My psychology textbook reads to me: “To survive, we must know the world around us.” People ask why my stories are depressing; if they could defend themselves, and I am sorry that they in themselves cannot, they would say that they are not sad, but instead real. And in that reality, there is a tangle of light and dark, suppressed joy, limited sorrows. Life is far more suited to sadness; maybe we need to take a deep breath, swallow our pride, accept life’s flaws –that it is innately flawed, and instead seek out the glimpses of perfection that sometimes bleed through the smog. A friend, though I haven’t seen him in so long and he doesn’t respond to my correspondence, once told an English professor of mine, who in turn passed on to me, that he would be content if for just five times in his life he was completely happy. To reach nirvana five times and to descend again. Strange, so strange, so miserably painful, to pass through the years of college. English was a good class (reminded me of high school, except we bought more books, spent less time talking, more time listening). When we write stories, or when we share them out loud over a dying campfire beer in hand with the moonlight eroding into sunlight friends all around yellow haze little fireflies, we have an audience, right? That audience we share with, they the listeners, are touched throughout life by experience. So really a story is just one person’s life trying to cross that gap, the space between, to someone else.

I’m always talking about relationships in stories; the bitter joy of a relationship with another. And so I’ve covered something of a range of “events”: adultery in the woods, a lesbian looking for sense and sensation, a lover looking on at a relationship consumed by fire in the distance, and a girl looking for anything. I have not quite yet explored relationships gone stale, maybe that’s worth going into. Passion lost, however, is not quite as interesting (as happy) as passion found. So I try, but of course, reality sets in and everyone rolls their eyes at my stories. My girlfriend, too, sighs at the stories. “Is this one about me,” she asks. “No, but it’s based on you.” Stories approach reality. And that depresses my readers, my fragile and tired audience. But I’m there too, I’ll finish a story and if I engaged it, I cannot remember how it began, so I read from the beginning. And I don’t want a sad story – my life is enough a sad story, just like everyone else’s. But it has to be real, so when we want a happy story, we really only hope for an escape or at best a nirvana-moment. Relationships are just a platform to explore the monotony of life.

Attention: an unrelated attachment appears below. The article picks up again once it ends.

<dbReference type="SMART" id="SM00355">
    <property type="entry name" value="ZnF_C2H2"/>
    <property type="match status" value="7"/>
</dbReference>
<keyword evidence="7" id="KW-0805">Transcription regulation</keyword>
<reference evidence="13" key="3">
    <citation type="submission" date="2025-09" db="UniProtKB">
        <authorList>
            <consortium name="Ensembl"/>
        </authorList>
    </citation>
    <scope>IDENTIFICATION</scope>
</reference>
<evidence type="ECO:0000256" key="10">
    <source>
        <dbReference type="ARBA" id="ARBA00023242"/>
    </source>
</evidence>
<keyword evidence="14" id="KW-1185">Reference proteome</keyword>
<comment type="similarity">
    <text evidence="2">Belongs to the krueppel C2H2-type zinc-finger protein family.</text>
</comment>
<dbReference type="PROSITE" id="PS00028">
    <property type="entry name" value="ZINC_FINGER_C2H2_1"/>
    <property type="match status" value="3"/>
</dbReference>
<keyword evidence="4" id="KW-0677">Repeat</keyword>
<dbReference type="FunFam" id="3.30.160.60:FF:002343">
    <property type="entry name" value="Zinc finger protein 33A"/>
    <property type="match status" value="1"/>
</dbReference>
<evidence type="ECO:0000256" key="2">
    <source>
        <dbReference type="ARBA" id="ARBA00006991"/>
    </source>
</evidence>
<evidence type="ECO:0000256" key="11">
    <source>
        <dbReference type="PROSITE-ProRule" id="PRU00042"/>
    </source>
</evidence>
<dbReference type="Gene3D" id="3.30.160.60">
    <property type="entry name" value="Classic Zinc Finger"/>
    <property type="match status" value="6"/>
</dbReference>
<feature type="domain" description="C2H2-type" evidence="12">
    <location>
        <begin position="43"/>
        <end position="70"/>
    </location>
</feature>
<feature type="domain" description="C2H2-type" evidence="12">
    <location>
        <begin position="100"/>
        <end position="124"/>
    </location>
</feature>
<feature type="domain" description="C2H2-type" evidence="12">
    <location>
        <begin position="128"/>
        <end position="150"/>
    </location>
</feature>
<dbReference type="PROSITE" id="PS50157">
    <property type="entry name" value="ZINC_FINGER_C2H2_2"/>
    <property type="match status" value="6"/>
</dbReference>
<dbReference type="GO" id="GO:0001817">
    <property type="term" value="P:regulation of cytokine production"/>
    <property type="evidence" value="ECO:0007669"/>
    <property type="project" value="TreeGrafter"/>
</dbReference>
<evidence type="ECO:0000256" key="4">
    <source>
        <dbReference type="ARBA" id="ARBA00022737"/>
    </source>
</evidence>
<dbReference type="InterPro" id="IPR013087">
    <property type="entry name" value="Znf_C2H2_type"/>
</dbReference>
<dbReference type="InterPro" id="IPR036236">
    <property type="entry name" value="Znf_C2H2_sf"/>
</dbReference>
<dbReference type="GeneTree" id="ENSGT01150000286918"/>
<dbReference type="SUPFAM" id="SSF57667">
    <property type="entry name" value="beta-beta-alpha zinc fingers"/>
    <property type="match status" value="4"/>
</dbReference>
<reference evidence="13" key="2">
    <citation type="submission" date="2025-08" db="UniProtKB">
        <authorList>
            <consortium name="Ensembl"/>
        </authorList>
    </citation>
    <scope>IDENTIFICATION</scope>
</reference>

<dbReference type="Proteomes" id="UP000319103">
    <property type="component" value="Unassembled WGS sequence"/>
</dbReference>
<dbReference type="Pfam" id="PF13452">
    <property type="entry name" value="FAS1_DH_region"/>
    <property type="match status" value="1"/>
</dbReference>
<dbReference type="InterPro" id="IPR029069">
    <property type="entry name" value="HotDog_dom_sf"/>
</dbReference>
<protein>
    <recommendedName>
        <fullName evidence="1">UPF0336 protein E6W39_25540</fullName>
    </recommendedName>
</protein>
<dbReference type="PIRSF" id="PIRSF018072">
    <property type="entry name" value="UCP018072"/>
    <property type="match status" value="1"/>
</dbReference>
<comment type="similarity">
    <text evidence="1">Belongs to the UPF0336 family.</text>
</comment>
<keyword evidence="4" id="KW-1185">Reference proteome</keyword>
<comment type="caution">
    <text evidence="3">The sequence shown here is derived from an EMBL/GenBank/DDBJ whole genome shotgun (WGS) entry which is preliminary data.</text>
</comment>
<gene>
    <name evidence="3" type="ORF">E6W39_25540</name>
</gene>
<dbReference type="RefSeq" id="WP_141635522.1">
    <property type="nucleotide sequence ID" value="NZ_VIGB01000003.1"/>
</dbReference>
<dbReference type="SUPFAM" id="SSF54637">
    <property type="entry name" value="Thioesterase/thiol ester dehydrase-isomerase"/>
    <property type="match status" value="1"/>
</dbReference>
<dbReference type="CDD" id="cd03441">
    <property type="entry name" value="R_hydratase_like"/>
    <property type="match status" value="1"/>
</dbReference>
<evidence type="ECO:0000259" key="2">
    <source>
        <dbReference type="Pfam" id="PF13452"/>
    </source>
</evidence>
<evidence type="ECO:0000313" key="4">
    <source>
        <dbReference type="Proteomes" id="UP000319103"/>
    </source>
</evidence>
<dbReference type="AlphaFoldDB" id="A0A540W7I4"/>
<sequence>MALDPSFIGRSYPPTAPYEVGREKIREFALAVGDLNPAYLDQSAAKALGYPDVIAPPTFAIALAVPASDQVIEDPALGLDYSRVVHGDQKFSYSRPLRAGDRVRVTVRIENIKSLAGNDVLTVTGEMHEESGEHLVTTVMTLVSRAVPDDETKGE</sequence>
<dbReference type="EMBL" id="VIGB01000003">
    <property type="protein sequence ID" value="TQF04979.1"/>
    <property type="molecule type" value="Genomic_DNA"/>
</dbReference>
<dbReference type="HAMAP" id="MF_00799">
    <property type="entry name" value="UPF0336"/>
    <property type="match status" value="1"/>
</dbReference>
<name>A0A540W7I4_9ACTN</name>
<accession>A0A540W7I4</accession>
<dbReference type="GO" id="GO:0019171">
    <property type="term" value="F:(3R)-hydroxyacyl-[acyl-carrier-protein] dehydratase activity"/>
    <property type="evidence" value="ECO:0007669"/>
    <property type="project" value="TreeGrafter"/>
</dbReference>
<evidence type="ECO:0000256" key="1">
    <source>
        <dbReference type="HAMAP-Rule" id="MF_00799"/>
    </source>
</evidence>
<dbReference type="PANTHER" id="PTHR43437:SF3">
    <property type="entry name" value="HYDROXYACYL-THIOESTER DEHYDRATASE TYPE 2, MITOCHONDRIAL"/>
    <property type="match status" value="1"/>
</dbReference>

I watch a mother leave her crying child in the alley behind my row. Something in my mind brushed a smile onto her face, some pleasure of the strong washing over her sin. I could not care to listen to her cries mixed with the infants’, instead I shut my window. Disappointed in the thoughts I had read upon her face, I began my attempts at rationalizing her motives. She somehow became detached from the crime itself, and when the police came hours later this is all I could recall. Some pleasure of the strong washing over her sin. I could not identify her. She became another story. And it is in the gaps we divide ourselves with that we find ourselves lost in, looking for life – a fully fleshed, joyous and colored in, intelligent life, one painted in the moment.